The Financial Stability Oversight Counsel has itemized a number of potential emerging threats and vulnerabilities that could impact the financial stability of the United States in its 2015 annual report to Congress. These threats include the risks of cyber-attacks against financial sector companies and government agencies, as well as the risk that clearinghouses might exacerbate credit and liquidity problems among financial institutions during a period of market stress. (Created under the Dodd-Frank Wall Street Reform and Consumer Protection Act, FSOC consists of representatives of nine federal agencies and one independent member, and is authorized to identify and monitor excessive risks to the US financial system.) FSOC also identified, among other potential concerns, so-called “reach for yield” behaviors of financial services firms whereby they may take on greater risk in the current “historically long, low-yield [interest rate] environment;” changes in market structure caused by the “confluence of factors resulting from technology, regulation and competition” that may be impacting market liquidity; and foreign events that may impact US financial stability. FSOC identified potential cyber attacks on financial sector organizations as a material risk because “[t]he U.S. financial sector is highly dependent upon information technology systems that are often interconnected” and the provision of key services by just a few providers “may create the risk of a cyber incident impacting many organizations simultaneously, with significant impacts on financial sector operations.” FSOC also specifically raised concerns regarding the possibility that “under stressed market conditions [clearinghouses] could transmit significant liquidity or credit problems among financial institutions or markets.” This is because, if multiple clearing members defaulted and pre-funded resources were depleted, the “unexpected timing” for remaining members to replenish CCP resources “could increase market uncertainty during a time of overall market stress,” FSOC wrote. FSOC also raised concerns regarding the potential failure of a global clearinghouse active in multiple jurisdictions. “The failure of such an interconnected financial infrastructure potentially could disrupt financial markets and transmit unpredictable financial stress,” said FSOC.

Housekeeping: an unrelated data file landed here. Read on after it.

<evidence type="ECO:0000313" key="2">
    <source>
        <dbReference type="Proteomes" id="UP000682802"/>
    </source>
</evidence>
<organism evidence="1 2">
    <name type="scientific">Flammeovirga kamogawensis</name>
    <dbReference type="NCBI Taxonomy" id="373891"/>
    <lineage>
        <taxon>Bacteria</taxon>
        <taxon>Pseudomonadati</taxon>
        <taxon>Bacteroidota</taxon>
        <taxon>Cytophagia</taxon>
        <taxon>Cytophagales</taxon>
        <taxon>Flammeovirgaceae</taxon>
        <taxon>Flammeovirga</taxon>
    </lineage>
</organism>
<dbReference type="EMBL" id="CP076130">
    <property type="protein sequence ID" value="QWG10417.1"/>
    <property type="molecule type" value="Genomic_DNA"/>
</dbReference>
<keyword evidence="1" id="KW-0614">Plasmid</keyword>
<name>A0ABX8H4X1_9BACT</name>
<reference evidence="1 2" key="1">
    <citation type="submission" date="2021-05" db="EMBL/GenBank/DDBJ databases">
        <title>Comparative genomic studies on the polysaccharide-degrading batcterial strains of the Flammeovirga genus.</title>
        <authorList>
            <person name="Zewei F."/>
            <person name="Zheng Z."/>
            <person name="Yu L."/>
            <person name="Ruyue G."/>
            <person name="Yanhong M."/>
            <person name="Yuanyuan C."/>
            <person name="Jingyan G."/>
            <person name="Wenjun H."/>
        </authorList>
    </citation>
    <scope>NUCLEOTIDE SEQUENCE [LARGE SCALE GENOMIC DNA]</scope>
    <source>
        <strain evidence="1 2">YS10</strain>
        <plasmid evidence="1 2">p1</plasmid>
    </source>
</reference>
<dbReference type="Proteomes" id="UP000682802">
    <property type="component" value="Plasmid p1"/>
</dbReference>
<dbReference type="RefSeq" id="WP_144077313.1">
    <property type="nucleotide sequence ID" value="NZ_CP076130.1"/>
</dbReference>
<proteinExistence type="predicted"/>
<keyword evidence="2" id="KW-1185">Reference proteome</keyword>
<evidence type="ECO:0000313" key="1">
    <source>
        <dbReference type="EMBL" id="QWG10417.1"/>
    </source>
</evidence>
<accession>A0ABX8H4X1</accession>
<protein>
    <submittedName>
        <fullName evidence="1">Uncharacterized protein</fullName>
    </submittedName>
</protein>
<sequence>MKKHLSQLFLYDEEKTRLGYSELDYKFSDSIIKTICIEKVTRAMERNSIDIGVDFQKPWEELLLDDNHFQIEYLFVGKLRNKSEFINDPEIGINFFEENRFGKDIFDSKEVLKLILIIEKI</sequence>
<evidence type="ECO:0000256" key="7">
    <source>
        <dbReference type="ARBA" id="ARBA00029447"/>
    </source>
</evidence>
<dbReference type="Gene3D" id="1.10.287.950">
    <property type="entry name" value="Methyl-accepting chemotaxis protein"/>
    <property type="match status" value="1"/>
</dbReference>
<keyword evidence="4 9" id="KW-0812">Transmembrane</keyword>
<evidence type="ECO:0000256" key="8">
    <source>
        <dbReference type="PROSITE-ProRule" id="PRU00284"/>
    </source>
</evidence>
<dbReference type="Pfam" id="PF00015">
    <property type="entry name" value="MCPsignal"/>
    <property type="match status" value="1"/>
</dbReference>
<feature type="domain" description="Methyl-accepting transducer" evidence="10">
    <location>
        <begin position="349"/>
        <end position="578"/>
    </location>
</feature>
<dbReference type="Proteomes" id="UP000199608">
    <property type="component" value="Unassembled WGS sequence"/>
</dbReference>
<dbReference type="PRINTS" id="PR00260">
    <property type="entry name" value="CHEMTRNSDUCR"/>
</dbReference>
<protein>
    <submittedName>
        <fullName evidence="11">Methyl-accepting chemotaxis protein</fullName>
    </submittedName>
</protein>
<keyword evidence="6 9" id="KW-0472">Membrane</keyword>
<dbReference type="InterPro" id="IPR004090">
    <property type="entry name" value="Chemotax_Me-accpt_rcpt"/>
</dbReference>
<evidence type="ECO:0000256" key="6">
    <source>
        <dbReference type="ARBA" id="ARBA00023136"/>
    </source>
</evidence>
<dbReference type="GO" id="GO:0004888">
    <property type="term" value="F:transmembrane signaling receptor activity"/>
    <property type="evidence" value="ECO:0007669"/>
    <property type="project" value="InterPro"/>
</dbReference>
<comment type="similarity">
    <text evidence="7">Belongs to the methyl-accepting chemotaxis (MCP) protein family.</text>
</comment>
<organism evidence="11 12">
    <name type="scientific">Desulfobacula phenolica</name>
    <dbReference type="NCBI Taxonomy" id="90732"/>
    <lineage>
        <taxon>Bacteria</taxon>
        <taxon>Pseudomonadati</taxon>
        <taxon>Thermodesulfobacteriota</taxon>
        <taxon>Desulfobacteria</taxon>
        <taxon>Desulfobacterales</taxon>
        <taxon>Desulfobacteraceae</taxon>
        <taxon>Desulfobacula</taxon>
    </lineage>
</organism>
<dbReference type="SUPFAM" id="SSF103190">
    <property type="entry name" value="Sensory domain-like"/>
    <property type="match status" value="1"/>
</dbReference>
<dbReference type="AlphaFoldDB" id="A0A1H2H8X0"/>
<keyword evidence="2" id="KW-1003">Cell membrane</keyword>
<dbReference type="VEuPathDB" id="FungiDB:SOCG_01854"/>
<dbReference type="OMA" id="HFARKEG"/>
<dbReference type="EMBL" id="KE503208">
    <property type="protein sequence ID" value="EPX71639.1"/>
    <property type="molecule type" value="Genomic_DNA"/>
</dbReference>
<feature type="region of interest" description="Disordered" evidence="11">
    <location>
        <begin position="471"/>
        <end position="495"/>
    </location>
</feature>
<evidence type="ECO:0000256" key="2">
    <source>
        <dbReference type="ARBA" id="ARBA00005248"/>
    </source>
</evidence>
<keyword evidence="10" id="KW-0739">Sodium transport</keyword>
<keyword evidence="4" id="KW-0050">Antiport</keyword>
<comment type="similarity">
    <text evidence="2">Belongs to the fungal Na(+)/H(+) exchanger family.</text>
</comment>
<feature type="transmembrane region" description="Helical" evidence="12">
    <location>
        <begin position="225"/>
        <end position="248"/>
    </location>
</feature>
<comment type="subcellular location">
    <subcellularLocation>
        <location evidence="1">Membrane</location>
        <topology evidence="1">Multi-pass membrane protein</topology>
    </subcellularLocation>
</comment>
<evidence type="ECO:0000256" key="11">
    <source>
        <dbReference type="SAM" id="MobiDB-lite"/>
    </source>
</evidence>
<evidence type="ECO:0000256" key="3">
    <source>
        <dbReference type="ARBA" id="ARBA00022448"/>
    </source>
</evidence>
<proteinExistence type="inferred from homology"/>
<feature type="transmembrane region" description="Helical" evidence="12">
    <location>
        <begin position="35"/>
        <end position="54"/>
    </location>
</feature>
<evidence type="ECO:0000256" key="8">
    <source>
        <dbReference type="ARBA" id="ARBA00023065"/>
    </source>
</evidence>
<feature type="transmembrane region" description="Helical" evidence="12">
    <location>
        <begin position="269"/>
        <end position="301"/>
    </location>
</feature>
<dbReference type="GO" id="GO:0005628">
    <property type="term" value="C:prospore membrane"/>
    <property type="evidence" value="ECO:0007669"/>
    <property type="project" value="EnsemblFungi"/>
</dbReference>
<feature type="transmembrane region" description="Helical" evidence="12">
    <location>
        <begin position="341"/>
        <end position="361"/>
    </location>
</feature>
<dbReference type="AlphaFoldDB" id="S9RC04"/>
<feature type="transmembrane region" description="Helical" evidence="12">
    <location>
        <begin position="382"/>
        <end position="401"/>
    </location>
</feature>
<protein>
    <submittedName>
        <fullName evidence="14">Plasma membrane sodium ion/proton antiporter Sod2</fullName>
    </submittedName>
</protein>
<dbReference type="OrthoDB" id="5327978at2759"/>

My View: FSOC’s concerns regarding clearinghouses raises the bar in the debate as to whether US for-profit clearinghouses should be mandated to post at least some level of their own capital in default waterfalls, and what level. Currently, the European Securities and Markets Authority requires European clearinghouses to include at least 25 percent of their own capital in default waterfalls, which represent a compromise from ESMA’s originally proposed 50 percent requirement. It is also important to consider whether clearinghouses should be strongly encouraged (let alone required) to include non-pro-cyclical funding sources (e.g., insurance) in their default waterfall to mitigate reliance on sources of funding that, if used, would likely exacerbate any financial crisis. Regarding threats caused by potential cyber-attacks, Katten Muchin Rosenman LLP will be hosting a seminar on cybersecurity, entitled “The Weakest Link: Where Is The Achilles Heel Of Your Cybersecurity Program,” co-sponsored by the Managed Futures Association, on June 10, 2015. (Click here for details.)